105% of $75,000 goal
You know from our holistic model that funding access to clean water, healthcare, waste disposal, and behavior change is all necessary to improve the health of a population. As scientists, we typically measure public health through things like maternal mortality, life expectancy, and reduction in diarrhea. This year, however, we learned that our interventions had an impact that went beyond public health metrics.
Before the completion of our borehole wells, which provide clean water from a tap, villagers had to obtain water from an open well with a rope and bucket. Not only was this water often contaminated and unsafe for drinking, but many fights would erupt among women queuing in front of the open well about using the rope, a system that takes a long time and would delay their ability to accomplish other domestic tasks. This was such a common occurrence that it became a part of village lore, and one village even created a theatrical performance reliving these arguments.
But since the borehole well was finished, women shared that there is finally harmony in their villages. There is no need for a long queue where women tussle with one another for priority, because water can now be accessed from the tap easily and efficiently. And since they don’t have to travel long distances for water, they told us they are able to spend this “extra time” simply resting - something that their daily lives did not permit until now.
While many villagers shared their relief that their children are experiencing much less diarrhea and other similar illnesses, this made us realize that the borehole wells did much more than just bring clean water; they brought harmony, too.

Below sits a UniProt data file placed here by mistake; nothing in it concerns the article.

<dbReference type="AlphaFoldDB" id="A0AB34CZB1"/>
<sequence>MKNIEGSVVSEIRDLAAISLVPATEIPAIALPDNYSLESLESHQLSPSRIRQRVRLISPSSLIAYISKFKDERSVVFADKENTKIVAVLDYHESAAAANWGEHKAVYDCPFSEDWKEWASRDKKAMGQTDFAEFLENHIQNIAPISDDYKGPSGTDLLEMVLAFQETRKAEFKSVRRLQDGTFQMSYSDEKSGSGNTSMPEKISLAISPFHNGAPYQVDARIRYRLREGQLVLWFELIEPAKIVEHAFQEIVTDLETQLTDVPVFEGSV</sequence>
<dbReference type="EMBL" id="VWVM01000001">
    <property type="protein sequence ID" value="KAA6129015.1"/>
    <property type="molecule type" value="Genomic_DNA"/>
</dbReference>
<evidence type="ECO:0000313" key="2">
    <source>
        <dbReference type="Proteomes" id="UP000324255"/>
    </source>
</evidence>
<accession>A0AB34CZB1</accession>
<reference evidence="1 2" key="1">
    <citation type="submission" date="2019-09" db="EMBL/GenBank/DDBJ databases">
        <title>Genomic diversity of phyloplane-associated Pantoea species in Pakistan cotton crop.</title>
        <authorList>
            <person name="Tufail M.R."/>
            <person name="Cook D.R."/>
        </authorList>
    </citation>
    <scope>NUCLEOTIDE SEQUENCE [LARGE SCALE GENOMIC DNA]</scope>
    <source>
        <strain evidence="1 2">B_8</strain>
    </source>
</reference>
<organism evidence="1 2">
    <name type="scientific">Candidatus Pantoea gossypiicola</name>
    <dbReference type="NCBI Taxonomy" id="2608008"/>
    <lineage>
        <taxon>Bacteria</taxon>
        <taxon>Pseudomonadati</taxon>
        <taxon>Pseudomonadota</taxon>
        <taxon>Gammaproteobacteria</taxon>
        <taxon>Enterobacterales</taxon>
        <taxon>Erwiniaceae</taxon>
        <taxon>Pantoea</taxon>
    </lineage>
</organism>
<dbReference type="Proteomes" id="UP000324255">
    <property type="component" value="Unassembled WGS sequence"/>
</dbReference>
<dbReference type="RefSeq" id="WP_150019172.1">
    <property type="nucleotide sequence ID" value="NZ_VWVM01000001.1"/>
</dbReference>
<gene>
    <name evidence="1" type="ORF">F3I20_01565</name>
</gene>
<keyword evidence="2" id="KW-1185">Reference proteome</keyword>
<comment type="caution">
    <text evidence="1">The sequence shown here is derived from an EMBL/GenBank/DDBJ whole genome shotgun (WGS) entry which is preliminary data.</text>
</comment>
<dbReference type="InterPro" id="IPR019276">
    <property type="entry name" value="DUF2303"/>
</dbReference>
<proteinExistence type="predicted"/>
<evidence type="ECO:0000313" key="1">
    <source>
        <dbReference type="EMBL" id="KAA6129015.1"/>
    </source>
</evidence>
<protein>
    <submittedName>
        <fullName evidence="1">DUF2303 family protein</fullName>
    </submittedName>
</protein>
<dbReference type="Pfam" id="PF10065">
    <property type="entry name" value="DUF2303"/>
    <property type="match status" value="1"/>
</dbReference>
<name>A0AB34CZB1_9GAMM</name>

When you support SolHealth, you are not just providing access to clean water,
you are helping foster harmony.
We also met several of the community health nurses that your funding helped sponsor in their training. Scattered across rural postings, in many communities they essentially function as doctors and are the backbone of the health infrastructure. One nurse we spoke to takes care of 200 patients a week on average. The spectrum of medical care that they practice is also extremely broad, with nurses doing everything from delivering children to performing cataract operations.
Many shared that without this sponsorship, they would not have been able to afford the training themselves, as such education is only accessible to more affluent families and the state offers no support. Countless times we heard nurses expressing great pride in their ability to give back to the community and serve their people. One nurse shared that his little brother has asthma and this inspired him to become a medical practitioner.
When you support SolHealth, you are not just providing access to education,
you are helping build self-confidence.